When is Halloween Day? Why & How is it celebrated?

Simran Rigzin
Simran is a constant work in progress and never says no to an opportunity. She loves writing and broadening the knowledge of vocabularies and use of language. She believes that there's always something to gain from experiences no matter how small they may be.

Why is Halloween Celebrated?

Halloween is the most looked forward day by the children. This day falls on the 31st of October each year. This day is said to have been born from a festival of the Celtics known as the Samhain, a day before Samhain all the ghosts would come back and that night was known as ‘All Hallows Eve’ which later came to be known as Halloween. In the past years, Halloween has been a time where people dress up in evil costumes (Mostly), or other cartoonish costumes and children go house to house for what is known as Trick-or-Treating. Halloween in 2018 is to fall on the 31st of October which is a Wednesday.

When is Halloween Day?

The following are the days of the week that Halloween falls on:

YearHalloween Day
2017Tuesday, October 31
2018Wednesday, October 31
2019Thursday, October 31
2020Saturday, October 31

History of Halloween

The history of Halloween goes back a long time, almost 2000 years back to a festival named Samhain (Sow-in) celebrated by the Celtics to bid farewell to harvest time and warmth.


The Celtic people believed that a day before Samhain, the dead came back in the form of ghosts and also the layer between the world of the dead and the living was the weakest.

People would pray for the dead and leave food outside to prevent them from entering their homes. To drive away the spirits, they burnt born fires.

In the 8th century, when the Romans ruled the Celt lands, the Christian church turned this day of the Celtics into the day known as All Saints Day in honour of the all the Saints.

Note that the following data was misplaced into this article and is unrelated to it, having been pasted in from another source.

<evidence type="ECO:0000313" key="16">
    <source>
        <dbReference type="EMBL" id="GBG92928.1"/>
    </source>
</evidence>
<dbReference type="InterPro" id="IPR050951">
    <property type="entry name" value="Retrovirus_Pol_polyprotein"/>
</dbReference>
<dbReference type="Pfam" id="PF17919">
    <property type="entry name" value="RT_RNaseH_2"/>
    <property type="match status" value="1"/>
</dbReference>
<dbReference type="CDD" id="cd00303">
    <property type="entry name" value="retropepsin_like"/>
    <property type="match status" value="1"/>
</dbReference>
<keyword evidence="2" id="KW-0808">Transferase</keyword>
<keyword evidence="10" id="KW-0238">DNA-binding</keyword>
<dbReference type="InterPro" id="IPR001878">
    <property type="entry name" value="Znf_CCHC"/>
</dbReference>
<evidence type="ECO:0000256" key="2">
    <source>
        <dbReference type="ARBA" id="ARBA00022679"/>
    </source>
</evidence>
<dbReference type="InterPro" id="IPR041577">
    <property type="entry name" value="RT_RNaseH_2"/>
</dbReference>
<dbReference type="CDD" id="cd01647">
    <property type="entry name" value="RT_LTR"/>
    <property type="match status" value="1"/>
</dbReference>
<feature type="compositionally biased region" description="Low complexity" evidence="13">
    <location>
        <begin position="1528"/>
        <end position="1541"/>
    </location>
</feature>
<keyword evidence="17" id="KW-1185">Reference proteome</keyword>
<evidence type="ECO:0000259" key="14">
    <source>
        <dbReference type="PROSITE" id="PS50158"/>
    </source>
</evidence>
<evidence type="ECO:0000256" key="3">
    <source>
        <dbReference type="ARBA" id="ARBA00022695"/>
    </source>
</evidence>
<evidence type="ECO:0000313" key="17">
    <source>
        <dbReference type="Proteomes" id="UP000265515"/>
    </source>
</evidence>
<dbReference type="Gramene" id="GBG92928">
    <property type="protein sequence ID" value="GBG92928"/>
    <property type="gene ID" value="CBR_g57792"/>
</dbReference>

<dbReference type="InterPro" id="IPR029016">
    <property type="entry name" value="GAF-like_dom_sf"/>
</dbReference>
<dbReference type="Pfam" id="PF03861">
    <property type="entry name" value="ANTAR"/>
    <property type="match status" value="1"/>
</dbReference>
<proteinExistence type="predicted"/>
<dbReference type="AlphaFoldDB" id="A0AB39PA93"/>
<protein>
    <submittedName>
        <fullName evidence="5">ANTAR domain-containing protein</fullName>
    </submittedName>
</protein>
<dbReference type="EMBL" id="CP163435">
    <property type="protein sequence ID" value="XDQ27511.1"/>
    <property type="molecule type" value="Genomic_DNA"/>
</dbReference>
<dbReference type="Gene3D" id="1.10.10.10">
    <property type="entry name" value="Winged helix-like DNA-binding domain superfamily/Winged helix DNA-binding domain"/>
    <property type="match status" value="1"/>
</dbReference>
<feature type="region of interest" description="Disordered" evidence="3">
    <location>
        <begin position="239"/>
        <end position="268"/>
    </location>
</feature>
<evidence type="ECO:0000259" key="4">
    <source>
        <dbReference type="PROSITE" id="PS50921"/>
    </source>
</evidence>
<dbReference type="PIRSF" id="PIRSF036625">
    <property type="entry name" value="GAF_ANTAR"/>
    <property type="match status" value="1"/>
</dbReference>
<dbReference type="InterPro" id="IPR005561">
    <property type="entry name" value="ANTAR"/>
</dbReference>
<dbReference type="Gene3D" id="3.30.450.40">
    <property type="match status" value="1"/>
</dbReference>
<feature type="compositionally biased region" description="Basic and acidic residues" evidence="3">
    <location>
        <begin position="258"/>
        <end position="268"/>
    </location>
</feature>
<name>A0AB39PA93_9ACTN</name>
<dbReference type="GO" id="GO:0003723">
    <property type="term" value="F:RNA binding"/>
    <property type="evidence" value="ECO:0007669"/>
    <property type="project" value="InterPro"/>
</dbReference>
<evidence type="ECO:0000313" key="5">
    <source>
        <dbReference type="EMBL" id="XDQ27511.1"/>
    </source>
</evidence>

The day also came to be known as All Hallows Day and the day before which is the 31st of October came to be known as All Hallows eve later changed to Halloween.

The very first celebration of Halloween in the US was filled with parties and events where people danced sang and told stories about the dead. But this festival hit the country only in the 19th century.

Symbols related to Halloween


These are one of the most famous symbols of Halloween. Skeletons are said to symbolise the connection between the world of the dead and the living.


Witches are also a famous character that many people dress up as on Halloween. Witches are believed to have supernatural powers and a link between the living and the dead.

Other symbols are spider webs, bats, Skulls, ghosts and basically anything that is scary and either dead or just creepy.

The Orange Pumpkin (Jack-O-Lantern)

In Ireland, the people first used turnips instead of Pumpkins. They would make the turnips hollow from inside and then carve scary faces on it in an attempt to scare and chase away the ghosts that arrived on that day.

Some of them would even put candles inside and leave these carved vegetables outside their doors or windows.

Only in the 1800s did the tradition of Jack-O-Lantern start when few Irish people migrated to the US and found the big pumpkins which were much easier to work with than pumpkins and since then it has become a tradition.


Trick-or-treating is an event that basically makes Halloween. This famous act comes from old traditions like Souling and Guising followed in medieval Britain. The Irish immigrants modified these traditions to give us what we call trick-or-treating.


On November 2nd which was celebrated as an ‘All souls day’, the poor and needy went begging for an item known as Soul bread in return for which they would pray for their dead relatives or loved ones. This process was called Souling.


Young children dressed up in different costumes and entertain the people with singing and poetry in return accepting items like money, wine and food


El Dia de Los Muertos vs Halloween

Many people confuse these two days and let me tell you they are not the same.

Halloween is a day to drive away the ghosts, a day that falls before the holy day whereas El Dia Los Muertos is a day in Latin America to celebrate the day when the loved ones visit their family from the land of the dead and unite spiritually.

Traditions on Halloween

  1. In Ireland, during the 18th century, a cook would hide a ring in mashed potatoes hoping to bring true love into the lives whoever found it
  2. One tradition stated that whoever was the first to bob an apple from the tree would be the first to get married
  3. Carving scary faces on pumpkins and decorating the house with them
  4. Apple Bobbing: taking a bite of an apple placed in a bowl without using your hands
  5. Wearing spooky costumes or dressing up as someone else
  6. Going for a session of trick-or-treating around your neighbourhood

Facts about Halloween

  1. Dressing up as ghosts was actually a way to hide from the spirits during the ancient times
  2. The day’s colours are black and orange. Black is to signify death and orange for the autumn leaves and harvest
  3. Trick-or-treating is derived from the tradition of selling and guising
  4. Americans spend almost $6 million on Halloween every year

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